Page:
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10 years of Rodeo
Statesboro Kiwanis event rides back into town April 17–18
rodeo
In this 2019 file photo, Jacob Daniell of Monroe, Ga., misses the mark as he dives off his horse during the steer wrestling competition at the Statesboro Kiwanis Rodeo. The rodeo has been cancelled this year due to COVID-19 concerns. (SCOTT BRYANT/Herald file)

Hedrick Rodeo is bringing excitement to town for the 10th time this spring, with new acts, more broncs and bulls, and plenty of family entertainment in the 10th annual Statesboro Kiwanis Rodeo.

To Statesboro Kiwanis members and Hedrick alike, his coming to Statesboro is almost like a family reunion.  For a decade, the club and Hedrick's outfit have teamed up for the event with professional and novice riders, award-winning livestock, fun contests and side-splitting clowns. Hedrick has made friends, built relationships and learned his way around the city, he said.

He always visits before the rodeo to plan the event with Kiwanis members, and he visited just last week to prepare for the spring rodeo. The show is the secondary fundraiser for the club; the Kiwanis Ogeechee Fair lasts six days in the fall, and the rodeo is held for two days each spring, said Kiwanis Rodeo Committee chairman Bill Anderson.

This year, the Statesboro Kiwanis Rodeo is April 17 and April 18 at the Kiwanis Ogeechee Fairgrounds on Highway 67.

The rodeo has been popular from the start, Anderson said. 

"It sold out the first time and hasn't slowed down." 

More seats were added this year, and the arena has been upsized in the past due to the event's success.

It's never the same show, either, Hedrick said. He makes sure of that.

"We have lots of new things. I try to do something new every time because I want to be different. I don't ever want people to say it is the same as last year."

The family-owned Hedrick Rodeo Company is based in Madisonville, Tennessee, close to the Georgia line. Hedrick travels all over the region with rodeos and has expanded in south Georgia since he first brought the rodeo to town in Statesboro.

"We pitch award-winning livestock against championship riders," he said of the International Professional Rodeo Association-sanctioned competition. In April, "we will bring even more bulls and broncs than before."

He raises his own line of bucking horses in Tennessee, sometimes boarding a string of horses and herd of cattle at a farm in Waynesboro while he has rodeo events in south Georgia and adjacent states. Both his bucking horses and bulls have won high marks in the business, including a horse named Jughead, who was the highest-marked saddle bronc at an IPRA rodeo in Oklahoma City.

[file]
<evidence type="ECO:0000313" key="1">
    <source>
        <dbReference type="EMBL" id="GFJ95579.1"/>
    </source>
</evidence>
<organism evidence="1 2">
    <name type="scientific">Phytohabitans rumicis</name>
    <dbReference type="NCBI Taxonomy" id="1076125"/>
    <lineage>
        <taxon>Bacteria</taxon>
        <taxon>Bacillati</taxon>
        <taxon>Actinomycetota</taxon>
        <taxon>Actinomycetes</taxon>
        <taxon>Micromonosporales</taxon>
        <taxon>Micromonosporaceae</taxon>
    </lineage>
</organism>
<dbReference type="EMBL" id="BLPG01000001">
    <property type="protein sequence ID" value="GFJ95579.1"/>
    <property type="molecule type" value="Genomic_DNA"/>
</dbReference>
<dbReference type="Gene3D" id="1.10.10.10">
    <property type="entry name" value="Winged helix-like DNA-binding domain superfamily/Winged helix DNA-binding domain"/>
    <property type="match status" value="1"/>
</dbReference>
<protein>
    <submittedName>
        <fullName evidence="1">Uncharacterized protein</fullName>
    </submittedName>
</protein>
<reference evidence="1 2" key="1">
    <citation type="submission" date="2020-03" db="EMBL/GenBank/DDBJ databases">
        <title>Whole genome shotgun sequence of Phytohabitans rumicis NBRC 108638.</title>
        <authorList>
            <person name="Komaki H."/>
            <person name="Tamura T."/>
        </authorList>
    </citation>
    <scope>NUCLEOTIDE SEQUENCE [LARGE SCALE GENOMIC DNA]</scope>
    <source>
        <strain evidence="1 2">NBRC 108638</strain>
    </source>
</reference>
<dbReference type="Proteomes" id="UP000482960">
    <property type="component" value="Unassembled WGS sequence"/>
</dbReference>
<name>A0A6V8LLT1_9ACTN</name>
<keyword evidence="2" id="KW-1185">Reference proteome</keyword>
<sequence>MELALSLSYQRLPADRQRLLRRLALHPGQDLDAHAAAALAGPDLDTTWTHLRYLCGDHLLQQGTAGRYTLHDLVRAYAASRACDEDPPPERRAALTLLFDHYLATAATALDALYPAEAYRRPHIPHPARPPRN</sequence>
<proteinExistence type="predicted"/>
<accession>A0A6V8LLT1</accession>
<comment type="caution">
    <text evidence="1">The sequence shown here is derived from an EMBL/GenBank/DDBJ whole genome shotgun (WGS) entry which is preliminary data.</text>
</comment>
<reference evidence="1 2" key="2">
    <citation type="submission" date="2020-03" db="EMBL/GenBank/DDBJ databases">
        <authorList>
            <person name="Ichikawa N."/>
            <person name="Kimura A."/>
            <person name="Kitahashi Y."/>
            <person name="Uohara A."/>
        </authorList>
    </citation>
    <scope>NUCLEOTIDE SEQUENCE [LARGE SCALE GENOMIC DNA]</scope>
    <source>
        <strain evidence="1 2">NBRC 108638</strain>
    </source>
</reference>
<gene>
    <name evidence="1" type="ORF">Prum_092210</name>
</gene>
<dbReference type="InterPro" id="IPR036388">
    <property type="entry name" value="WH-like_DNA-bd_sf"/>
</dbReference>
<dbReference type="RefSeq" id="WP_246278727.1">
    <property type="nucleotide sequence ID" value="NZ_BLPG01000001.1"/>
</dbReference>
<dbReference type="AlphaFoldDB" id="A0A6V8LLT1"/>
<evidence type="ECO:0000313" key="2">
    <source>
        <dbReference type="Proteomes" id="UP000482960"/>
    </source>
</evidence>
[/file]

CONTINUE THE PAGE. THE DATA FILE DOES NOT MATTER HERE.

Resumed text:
Trick riding is back

When Hedrick first brought the rodeo to Statesboro, his children Justin and Emily Hedrick delighted the crowd with daring trick-riding stunts. Emily will return to the arena this year, this time with her friend Allison Roberts, who is rated as one of the top 10 trick riders in the nation and has ridden in the Dixie Stampede, Hedrick said. The two-girl team placed second in a recent trick-riding competition in Philadelphia, Mississippi, and Emily placed second when representing the Georgia High School Rodeo Association in a national competition in Rock Springs, Ohio, he said.

Although the Hedrick family lives in Tennessee, their location mandates they participate in the GHSRA chapter, he explained.

Miss Rodeo USA is always a hit with a sparkling smile, flashy Western show attire and a silver crown serving as a hat band. The 2020 Miss Rodeo USA is Brooke Wallace from Kansas, and she will be making her rounds the week before the rodeo, visiting sponsoring businesses and local schools. One stop is Anderson's General Store, where advance tickets will be sold, and the contest to guess the weight of the bull will be held, Bill Anderson said.

Hedrick said this year's clown is Rob Gann of Arkansas, and the announcer will be Jamie Ozbanks. Vendors will include Hunter Cattle Company, Sandra's Hats, Big Boy Cookies, Kiwanis BBQ and more. 

"It won't be typical rodeo food," he said. "It is high-quality food."  

Anderson agreed: "It is a step above."

Hedrick encourages families to come early and enjoy the atmosphere before the show. 

"Walk around, eat, let your kids play," he said. 

There is also the chance to pet a horse, visit with Miss Rodeo USA and meet competitors.

Fun events will include the treasure hunt, where kids dig for trinkets in scattered hay, as well as bungee jumps, a mechanical bull and jump houses.

Tickets are available to purchase in advance from Anderson's General Store for $12 and are $16 at the gate. Children's ticket prices are $7 in advance and $11 at the gate.

Gates open at 5 p.m., and the rodeo starts at 7:15 p.m.

Herald reporter Holli Deal Saxon may be reached at (912) 489-9414.

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